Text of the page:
Zuclopenthixol


Concise Prescribing Info
Indications/Uses
Listed in Dosage.
Dosage/Direction for Use
Adult : PO Psychoses Initial: 20-30 mg/day in divided doses. Maintenance: 20-50 mg/day. Max: 150 mg/day. IM Acute psychosis As acetate ester: 150 mg, repeat if needed 2-3 days later. Max cumulative dose: 400 mg/course. Max number of inj: 4/course. Max duration: 2 wk. Chronic psychosis As zuclopenthixol decanoate ester: Initial: 100 mg as test dose, followed after at least 1 wk by 200-500 mg or more, repeated at 1-4 wkly if needed. Max: 600 mg/wk. Inj >2 mL to be distributed between 2 inj sites.
Dosage Details
Intramuscular
Chronic psychosis
Adult: As zuclopenthixol decanoate ester: Initially, a test dose of 100 mg deep IM into the upper buttock or lateral thigh to assess tolerance, followed after at least 1 week by 200-500 mg every 1-4 weeks, adjusted according to response. Injection volumes >2mL to be distributed between 2 injection sites. Max: 600 mg per week.
Elderly: Reduce dose to ¼ or ½ of usual initial dose.

Intramuscular
Psychoses
Adult: As acetate: 50-150 mg via deep IM inj. May repeat, if needed, after 2-3 days. An additional dose 1-2 days after the 1st dose may be required in some patients. Not >4 inj should be given in a max course of 2 wk and total dose should not exceed 400 mg. Maintenance: May start oral zuclopenthixol HCl 2-3 days after the last acetate inj or begin IM inj of decanoate with the last inj of the acetate.
Elderly: As acetate ester: Dose reduction may be needed. Max: 100 mg/dose.

Oral
Psychoses
Adult: Initially, 20-30 mg daily in divided doses. Usual maintenance dose: 20-50 mg daily. Up to 150 mg daily for severe or resistant cases.
Renal Impairment
Intramuscular:
Chronic psychosis: Dose reduction may be needed.
Psychoses: Renal failure: Half of the normal dose.
Oral:
Dose reduction may be needed.
Hepatic Impairment
Intramuscular:
Chronic psychosis: Dose reduction may be needed.
Psychoses: Half of the normal recommended dose.
Oral:
Dose reduction may be needed.
Administration
May be taken with or without food.
Contraindications
Hypersensitivity. Comatose states e.g. alcohol, barbiturate and opiate intoxications; porphyria. children.
Special Precautions
Hepatic and renal impairment, heart disease, recent acute MI, arrhythmias, significant bradycardia (<50 beats/min), severe respiratory disease, epilepsy (and conditions at risk of epilepsy, e.g. alcohol withdrawal or brain damage), Parkinson's disease, acute angle glaucoma, prostatic hypertrophy, hypothyroidism, hyperthyroidism, myasthenia gravis, phaeochromocytoma. Patients at risk of stroke and QT interval prolongation. Avoid abrupt withdrawal. Ability to drive a car or operate machinery may be impaired.
Adverse Reactions
Drowsiness, blurred vision, tachycardia, nausea, dizziness, headache, excitement, postural hypotension, hyperprolactinaemia, sexual dysfunction, ECG changes (prolongation of QT interval and T wave changes), hyperthermia. Extrapyramidal symptoms may occur, especially during the early phase of treatment; urinary frequency or incontinence; tardive dyskinesia.
Potentially Fatal: Neuroleptic malignant syndrome, blood dyscrasias.
Overdosage
Symptoms: Somnolence, extrapyramidal symptoms, convulsions, hypotension, shock, hyper or hypothermia, ECG changes e.g. QT prolongation, torsade de pointes, cardiac arrest, ventricular arrhythmias and coma. Management: Treatment is symptomatic and supportive with close monitoring of the respiratory and CV systems. Do not use adrenaline (epinephrine) in these patients.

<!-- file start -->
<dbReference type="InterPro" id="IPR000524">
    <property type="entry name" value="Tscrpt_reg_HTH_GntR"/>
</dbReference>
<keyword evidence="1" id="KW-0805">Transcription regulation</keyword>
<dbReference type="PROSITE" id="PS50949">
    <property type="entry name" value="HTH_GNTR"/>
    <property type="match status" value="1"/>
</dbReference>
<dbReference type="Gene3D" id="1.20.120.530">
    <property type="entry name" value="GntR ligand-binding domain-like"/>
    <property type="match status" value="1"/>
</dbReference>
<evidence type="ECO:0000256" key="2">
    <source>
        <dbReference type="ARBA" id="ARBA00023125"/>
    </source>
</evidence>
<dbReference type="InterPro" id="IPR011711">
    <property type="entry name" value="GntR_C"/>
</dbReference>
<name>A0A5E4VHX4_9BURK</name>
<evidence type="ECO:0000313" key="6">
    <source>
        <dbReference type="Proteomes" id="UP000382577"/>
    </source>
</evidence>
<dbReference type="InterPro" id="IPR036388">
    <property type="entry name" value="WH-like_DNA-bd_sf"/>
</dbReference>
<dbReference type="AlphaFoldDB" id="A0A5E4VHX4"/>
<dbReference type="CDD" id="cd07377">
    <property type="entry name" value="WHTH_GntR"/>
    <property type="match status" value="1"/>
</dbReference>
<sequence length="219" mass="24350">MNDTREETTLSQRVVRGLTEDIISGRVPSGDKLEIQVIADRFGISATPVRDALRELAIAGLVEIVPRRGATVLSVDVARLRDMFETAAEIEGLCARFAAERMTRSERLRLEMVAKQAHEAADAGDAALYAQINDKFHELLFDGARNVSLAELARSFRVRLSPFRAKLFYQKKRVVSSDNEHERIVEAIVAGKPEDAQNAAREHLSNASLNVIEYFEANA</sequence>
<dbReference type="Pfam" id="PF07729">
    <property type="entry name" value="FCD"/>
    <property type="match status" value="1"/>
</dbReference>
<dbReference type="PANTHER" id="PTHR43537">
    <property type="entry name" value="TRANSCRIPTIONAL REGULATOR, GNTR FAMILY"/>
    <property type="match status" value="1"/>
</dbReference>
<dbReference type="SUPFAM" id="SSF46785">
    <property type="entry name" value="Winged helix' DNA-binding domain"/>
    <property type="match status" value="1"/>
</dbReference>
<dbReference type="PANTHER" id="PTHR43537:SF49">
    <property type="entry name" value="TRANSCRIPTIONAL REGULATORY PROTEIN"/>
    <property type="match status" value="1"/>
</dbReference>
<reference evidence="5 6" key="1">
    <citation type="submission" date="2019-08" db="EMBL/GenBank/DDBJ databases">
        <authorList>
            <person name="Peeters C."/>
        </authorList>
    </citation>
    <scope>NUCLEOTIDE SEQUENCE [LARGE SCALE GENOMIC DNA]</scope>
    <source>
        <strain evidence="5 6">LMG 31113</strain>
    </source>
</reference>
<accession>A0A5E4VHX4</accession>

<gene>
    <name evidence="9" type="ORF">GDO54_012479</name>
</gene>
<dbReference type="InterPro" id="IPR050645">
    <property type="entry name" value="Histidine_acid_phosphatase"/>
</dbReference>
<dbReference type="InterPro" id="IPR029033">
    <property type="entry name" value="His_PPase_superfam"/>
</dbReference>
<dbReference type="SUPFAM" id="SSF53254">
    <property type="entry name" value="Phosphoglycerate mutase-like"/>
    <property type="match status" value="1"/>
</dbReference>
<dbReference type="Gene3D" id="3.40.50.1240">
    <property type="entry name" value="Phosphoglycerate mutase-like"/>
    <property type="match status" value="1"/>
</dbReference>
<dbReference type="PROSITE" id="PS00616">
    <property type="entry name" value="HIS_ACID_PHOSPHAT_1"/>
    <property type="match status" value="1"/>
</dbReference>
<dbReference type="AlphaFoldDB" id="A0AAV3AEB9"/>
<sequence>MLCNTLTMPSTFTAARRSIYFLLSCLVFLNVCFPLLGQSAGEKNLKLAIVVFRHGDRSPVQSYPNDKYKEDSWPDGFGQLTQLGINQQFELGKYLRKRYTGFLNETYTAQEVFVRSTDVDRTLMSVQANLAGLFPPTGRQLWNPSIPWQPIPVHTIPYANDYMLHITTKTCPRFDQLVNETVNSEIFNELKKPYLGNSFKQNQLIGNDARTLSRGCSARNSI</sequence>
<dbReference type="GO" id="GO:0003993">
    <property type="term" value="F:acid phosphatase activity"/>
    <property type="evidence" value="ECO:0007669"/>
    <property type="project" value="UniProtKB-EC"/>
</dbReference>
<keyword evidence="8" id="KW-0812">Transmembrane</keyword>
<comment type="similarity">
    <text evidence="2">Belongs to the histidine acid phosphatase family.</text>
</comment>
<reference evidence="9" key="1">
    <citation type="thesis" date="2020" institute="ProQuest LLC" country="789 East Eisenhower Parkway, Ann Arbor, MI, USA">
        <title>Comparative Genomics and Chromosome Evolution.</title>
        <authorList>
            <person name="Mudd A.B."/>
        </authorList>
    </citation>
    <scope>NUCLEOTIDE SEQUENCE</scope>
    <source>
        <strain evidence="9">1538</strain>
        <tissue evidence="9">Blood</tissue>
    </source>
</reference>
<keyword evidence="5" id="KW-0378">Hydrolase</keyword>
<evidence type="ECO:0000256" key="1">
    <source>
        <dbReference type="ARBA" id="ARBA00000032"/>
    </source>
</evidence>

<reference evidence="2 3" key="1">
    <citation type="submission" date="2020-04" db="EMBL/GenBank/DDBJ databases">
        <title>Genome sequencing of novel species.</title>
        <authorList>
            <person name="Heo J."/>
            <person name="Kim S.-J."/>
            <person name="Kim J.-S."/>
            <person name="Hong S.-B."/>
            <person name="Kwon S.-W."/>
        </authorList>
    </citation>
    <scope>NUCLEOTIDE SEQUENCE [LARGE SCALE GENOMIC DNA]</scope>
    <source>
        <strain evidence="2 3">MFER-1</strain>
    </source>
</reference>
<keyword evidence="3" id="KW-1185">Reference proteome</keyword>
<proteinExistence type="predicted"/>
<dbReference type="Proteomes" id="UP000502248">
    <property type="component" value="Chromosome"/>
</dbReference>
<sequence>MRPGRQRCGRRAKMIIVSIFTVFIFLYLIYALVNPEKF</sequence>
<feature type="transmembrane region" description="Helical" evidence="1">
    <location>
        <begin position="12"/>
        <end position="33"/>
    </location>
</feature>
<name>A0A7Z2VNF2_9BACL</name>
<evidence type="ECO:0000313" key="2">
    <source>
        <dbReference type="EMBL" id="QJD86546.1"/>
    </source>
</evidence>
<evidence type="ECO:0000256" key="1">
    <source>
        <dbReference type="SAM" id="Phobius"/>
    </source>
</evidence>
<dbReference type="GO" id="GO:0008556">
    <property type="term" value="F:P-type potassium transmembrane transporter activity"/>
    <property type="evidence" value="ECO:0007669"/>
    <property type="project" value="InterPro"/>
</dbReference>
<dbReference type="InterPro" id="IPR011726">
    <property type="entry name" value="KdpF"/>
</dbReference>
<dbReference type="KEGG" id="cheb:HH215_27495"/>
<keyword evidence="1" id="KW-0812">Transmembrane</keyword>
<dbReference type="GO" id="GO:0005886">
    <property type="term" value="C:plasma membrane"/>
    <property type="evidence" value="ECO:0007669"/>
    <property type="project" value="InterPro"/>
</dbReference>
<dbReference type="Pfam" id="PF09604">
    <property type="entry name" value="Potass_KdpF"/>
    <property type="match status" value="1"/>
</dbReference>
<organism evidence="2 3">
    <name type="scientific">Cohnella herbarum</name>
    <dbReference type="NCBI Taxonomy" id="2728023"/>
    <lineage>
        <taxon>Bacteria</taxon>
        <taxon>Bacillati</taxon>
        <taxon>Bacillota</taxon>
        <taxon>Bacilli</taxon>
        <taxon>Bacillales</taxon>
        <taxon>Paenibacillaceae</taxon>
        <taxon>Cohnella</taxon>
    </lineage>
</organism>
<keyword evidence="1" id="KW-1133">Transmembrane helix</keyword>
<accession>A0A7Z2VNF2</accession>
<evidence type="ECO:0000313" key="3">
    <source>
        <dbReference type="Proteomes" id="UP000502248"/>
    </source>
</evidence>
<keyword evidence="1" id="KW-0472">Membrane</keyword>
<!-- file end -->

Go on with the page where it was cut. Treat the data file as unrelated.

Drug Interactions
Zuclopenthixol may enhance the sedative effects of alcohol and the effects of barbiturates and other CNS depressants. Zuclopenthixol reduces the antihypertensive effect of guanethidine. Concomitant use of metoclopramide and piperazine with zuclopenthixol increases the risk of extrapyramidal symptoms. Increased risk of severe neurotoxicity with lithium and sibutramine. Increased anticholinergic side effects with drugs with anticholinergic properties.
Potentially Fatal: Antagonises effect of apomorphine, levodopa and other dopamine agonists. Increased risk of blood dyscrasias with clozapine. Increased risk of arrhythmias with dugs that prolong QT interval e.g. class Ia and III antiarrhythmics, erythromycin or cause electrolyte disturbances e.g. thiazide diuretics.
Action
Description: Zuclopenthixol has high affinity for D1 and D2 receptors and α-adrenoreceptors. It also has slight antihistamine properties and blocks serotonergic properties.
Duration: 2-3 days (zuclopenthixol acetate IM).
Pharmacokinetics:
Absorption: Well absorbed from the GI tract; peak plasma concentrations: 3-6 hr.
Distribution: Protein-binding: 98%. Widely distributed and crosses blood-brain barrier. Crosses the placenta and enters breast milk (small amounts).
Metabolism: Hepatic via sulfoxidation, side-chain N-dealkylation, and glucuronic acid conjugation. Acetate and decanoate esters undergoes hydrolysis after IM inj to release zuclopenthixol.
Excretion: Excreted in faeces as unchanged drug and N-dealkylated metabolite.
Storage
Store below 25°C. Protect from light.
MIMS Class
Disclaimer: This information is independently developed by MIMS based on Zuclopenthixol from various references and is provided for your reference only. Therapeutic uses, prescribing information and product availability may vary between countries. Please refer to MIMS Product Monographs for specific and locally approved prescribing information. Although great effort has been made to ensure content accuracy, MIMS shall not be held responsible or liable for any claims or damages arising from the use or misuse of the information contained herein, its contents or omissions, or otherwise. Copyright © 2020 MIMS. All rights reserved. Powered by MIMS.com
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